Glen Walker is not only a good writer as well as my friend, he is trying to learn the new stuff. This is his latest column and it is another good one.
The Non-Gamer's Gamer's Blog: But I Wanna Play The Vision

Review: "The Cougar's Prey: A Joshiah Wolfe, Texas Ranger Novel" by Larry D. Sweazy

The court of public opinion, especially when fueled by constant media attention, can be quite an obstacle. True now and certainly true long before the 24 hour news cycle in late December 1874. The local paper, Austin Statesman, is having a field day with what is being called “The Feders Killing” and Texas Ranger Josiah Wolfe is on the wrong end of the story.

For the young organization known as the Texas Rangers, as well as for Josiah Wolfe personally and professionally, the case is a disaster and a public relation nightmare. Clearly Wolfe had no choice but to kill his fellow ranger Pete Feders but that has not stopped the rising tide of anger fanned daily by the newspaper. Josiah Wolfe has made some powerfully enemies over the years and certainly one is behind the constants news stories praising the deceased Feders and trashing Wolfe. The only choice those in charge have is to get Josiah Wolfe out of Austin, his home, as fast as possible so hopefully the media interest will fade as the case is replaced by the next big scandal.

The powers that be have decided to send Wolfe undercover down to Corpus Christi. There has been an ongoing problem of cattle rustling down there with the problem getting steadily worse. Wolfe is to go undercover in the area and pass information back up the chain of command about rustling and Juan Cortina. Juan Cortina may or may not be involved in the cattle rustling but there is no question he is causing trouble and trying to reclaim Texas for Mexico. Getting Wolfe out of town might work for those in charge but it comes at a very high cost for Wolfe.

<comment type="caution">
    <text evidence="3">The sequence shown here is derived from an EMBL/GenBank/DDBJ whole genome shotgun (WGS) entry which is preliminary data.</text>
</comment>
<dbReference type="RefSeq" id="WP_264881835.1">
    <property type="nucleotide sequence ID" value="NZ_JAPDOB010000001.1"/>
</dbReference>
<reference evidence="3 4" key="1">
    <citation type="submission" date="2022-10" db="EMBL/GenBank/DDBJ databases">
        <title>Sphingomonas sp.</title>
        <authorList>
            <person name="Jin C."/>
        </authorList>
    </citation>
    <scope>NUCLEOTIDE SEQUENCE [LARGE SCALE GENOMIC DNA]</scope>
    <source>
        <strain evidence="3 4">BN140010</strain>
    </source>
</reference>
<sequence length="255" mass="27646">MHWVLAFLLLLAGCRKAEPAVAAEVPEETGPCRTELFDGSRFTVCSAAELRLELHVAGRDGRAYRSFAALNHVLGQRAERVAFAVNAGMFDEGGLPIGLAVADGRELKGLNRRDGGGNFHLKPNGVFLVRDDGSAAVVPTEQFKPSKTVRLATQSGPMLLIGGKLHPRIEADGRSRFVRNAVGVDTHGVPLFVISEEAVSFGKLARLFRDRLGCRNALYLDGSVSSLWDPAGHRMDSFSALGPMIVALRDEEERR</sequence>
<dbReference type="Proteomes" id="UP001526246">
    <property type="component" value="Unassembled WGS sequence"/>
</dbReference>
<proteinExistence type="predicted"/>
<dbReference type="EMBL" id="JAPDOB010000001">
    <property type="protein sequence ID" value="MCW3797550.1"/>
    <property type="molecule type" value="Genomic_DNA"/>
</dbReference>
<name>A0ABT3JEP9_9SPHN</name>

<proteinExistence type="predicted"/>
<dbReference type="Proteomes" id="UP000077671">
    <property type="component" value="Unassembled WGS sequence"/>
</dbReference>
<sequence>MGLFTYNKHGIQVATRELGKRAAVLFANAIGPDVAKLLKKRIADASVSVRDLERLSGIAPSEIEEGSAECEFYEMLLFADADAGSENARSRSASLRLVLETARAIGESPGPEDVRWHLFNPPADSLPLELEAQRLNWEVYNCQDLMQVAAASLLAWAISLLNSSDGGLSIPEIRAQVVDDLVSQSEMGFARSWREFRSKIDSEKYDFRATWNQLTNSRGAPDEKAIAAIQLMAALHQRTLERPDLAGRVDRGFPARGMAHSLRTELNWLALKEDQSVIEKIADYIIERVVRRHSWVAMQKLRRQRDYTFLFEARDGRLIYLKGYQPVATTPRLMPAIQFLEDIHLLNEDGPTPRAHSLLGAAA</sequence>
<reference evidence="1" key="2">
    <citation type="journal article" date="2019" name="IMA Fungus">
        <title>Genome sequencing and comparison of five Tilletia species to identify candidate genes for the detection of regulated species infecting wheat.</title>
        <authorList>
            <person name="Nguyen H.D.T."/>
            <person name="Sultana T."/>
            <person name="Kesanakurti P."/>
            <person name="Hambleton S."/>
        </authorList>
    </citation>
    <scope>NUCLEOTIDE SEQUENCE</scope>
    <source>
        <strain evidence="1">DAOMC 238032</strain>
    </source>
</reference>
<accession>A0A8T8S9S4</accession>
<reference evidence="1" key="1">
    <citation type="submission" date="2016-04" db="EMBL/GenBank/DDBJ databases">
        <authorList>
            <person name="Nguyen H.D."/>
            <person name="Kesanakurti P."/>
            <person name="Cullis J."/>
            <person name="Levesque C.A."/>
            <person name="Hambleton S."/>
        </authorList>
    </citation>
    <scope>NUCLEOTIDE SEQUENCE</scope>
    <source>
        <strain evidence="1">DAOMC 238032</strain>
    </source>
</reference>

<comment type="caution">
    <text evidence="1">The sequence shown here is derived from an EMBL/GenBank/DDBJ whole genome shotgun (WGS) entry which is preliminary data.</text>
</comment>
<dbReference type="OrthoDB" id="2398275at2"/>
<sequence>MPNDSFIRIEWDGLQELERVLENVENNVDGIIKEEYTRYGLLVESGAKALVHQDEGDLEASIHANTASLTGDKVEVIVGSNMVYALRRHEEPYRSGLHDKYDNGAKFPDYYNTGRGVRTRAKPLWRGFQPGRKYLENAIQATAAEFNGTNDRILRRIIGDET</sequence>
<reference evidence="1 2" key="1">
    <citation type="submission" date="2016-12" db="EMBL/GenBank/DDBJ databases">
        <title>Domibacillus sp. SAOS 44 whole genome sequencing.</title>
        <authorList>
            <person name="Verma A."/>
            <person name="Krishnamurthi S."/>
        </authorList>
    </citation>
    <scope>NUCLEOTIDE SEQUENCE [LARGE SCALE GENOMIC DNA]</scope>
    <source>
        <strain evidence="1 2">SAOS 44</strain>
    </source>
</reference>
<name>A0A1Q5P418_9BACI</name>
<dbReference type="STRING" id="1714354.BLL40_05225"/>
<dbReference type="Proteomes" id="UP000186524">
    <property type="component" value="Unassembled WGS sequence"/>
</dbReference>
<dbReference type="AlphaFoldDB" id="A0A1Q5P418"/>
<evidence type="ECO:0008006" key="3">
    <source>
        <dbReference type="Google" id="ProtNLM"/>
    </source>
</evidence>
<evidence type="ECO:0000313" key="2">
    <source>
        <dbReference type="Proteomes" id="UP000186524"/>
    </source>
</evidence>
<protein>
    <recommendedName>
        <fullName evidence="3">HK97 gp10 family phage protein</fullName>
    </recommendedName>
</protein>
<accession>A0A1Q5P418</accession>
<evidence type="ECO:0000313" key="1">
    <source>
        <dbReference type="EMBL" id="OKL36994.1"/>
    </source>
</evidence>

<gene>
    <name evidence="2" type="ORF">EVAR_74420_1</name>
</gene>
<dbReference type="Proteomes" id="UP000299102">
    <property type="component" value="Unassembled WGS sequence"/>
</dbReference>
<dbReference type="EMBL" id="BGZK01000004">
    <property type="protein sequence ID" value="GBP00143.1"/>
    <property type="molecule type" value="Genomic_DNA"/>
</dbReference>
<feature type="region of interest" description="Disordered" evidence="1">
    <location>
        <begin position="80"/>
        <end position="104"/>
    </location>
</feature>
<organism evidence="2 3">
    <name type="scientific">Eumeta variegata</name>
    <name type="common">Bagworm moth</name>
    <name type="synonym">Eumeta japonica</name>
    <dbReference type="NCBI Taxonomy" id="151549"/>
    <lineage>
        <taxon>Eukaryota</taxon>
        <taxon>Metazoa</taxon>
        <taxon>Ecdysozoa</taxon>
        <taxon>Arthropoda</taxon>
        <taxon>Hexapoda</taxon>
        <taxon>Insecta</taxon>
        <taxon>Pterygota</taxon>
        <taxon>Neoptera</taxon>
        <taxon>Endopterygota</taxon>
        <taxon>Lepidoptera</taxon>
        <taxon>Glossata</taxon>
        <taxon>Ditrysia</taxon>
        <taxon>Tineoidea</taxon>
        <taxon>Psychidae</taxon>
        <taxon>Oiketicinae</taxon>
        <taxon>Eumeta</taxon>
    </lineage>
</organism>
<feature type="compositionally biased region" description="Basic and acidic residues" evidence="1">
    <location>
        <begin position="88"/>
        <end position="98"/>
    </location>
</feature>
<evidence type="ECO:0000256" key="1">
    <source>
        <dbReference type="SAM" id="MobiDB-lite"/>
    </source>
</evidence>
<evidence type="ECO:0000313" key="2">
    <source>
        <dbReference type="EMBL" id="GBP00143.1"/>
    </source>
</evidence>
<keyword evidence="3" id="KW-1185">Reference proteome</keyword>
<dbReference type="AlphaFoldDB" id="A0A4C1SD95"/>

Wolfe is leaving his young son behind in the hands of a woman he does trust for what could easily be six months or longer while he acts as a spy. Having lost his wife to sickness as well as his daughters, the idea of being away from his son is almost a fate worse than death. At the same time he is being told he must go undercover as some sort of spy which goes against the very nature of his being. The result is additional angst for Wolfe who is already plenty stressed about some other issues. But, the bosses give him no choice and he heads south towards Corpus Christi heavy in heart for many reasons.